• http://www.nem0nic.com nem0nic

    The problem with Android is the fact that the APIs used to handle audio and MIDI are not in any way optimized for low latency real-time performance (even though ALSA is technically capable of low latency operation). Otherwise there isn’t any reason why a device like this couldn’t work well as a controller or audio source. I think it’s only a matter of time before we see Android devices with the same kind of audio handling that “iDevices” already have, but for now it’s not a reality.

  • https://www.google.com/profiles/115528987305679234385 James Wilson

    I ‘d have to say pass as well. The windows surface tablets will be out soon enough and one of them runs a full fledged OS. I’m sure more windows 8 tablets from the usual manufacturers will follow after that. So I’d rather shoot for the future where tablets could truly be the center of a DJ rig and possibly replace laptops, or at least coexist with them. Of course it might be a few years before you’ll be accurately running your dj software of choice on one but still, why try and work around the shortcomings of a “post pc device” when you don’t have to.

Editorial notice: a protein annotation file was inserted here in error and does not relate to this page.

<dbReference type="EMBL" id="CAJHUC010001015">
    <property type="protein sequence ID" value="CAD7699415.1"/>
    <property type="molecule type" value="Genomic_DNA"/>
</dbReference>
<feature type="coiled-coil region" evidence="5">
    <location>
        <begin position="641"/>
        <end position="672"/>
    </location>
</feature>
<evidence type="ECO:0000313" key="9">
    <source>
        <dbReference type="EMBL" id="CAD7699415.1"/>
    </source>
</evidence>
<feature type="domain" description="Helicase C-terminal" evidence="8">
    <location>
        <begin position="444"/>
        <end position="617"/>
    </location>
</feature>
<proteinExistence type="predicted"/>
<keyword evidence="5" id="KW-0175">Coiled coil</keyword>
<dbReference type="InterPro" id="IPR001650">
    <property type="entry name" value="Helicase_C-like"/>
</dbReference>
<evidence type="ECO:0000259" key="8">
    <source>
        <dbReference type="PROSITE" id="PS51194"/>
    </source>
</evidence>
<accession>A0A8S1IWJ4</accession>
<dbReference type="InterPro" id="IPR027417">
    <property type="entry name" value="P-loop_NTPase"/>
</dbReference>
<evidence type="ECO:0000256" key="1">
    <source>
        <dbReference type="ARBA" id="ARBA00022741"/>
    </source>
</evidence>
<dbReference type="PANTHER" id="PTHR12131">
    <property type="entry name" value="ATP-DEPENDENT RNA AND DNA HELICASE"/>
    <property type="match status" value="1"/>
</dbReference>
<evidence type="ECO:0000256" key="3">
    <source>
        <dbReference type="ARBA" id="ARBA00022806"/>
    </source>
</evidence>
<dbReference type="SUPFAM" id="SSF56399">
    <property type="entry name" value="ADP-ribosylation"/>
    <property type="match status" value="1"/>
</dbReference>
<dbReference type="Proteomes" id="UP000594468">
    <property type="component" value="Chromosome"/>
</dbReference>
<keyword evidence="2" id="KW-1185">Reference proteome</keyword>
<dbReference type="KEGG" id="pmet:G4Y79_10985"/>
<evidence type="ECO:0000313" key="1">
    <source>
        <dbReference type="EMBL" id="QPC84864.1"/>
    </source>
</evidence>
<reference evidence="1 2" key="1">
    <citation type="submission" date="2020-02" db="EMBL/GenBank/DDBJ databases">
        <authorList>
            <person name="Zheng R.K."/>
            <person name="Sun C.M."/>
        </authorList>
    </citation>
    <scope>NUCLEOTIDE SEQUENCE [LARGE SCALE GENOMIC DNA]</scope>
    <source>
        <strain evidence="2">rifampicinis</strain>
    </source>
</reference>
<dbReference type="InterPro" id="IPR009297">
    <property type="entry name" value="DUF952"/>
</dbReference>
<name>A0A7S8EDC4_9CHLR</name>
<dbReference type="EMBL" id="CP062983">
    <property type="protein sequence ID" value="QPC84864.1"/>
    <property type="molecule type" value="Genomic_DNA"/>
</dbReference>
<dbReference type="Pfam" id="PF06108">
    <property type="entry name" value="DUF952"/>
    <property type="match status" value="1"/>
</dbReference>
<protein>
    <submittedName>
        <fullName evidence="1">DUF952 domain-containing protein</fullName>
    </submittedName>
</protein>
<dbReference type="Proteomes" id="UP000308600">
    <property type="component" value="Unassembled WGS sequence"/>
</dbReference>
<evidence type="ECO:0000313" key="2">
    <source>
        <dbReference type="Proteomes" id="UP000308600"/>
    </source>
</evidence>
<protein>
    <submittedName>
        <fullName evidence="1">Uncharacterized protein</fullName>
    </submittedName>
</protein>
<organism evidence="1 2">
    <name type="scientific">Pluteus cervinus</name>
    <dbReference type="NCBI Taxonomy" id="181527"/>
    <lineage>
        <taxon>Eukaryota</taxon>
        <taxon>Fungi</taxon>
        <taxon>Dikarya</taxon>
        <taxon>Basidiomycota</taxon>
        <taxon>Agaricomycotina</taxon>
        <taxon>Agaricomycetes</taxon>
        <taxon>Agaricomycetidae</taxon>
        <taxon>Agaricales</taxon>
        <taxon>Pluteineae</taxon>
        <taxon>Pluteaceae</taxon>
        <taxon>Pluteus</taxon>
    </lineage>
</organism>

Maybe I’m just mad that my ipad still doesn’t run OSX.

  • bbpmdj

    One word… PaceMaker… The new App for BlackBerry PlayBook… Released on June 14th. Since you won’t report on it!

    • http://www.djworx.com Mark Settle

      Seeing as DJWORX covers all DJ gear, I’ll write a story just for you.

  • https://www.google.com/profiles/102464862545895828316 Serjoka

    The main issue with these devices is the audio output. I’ve been using iPad for live performance as a “add on” to my set. Or as a controller with Touch OSC (simply great). But never as a standalone dj surface.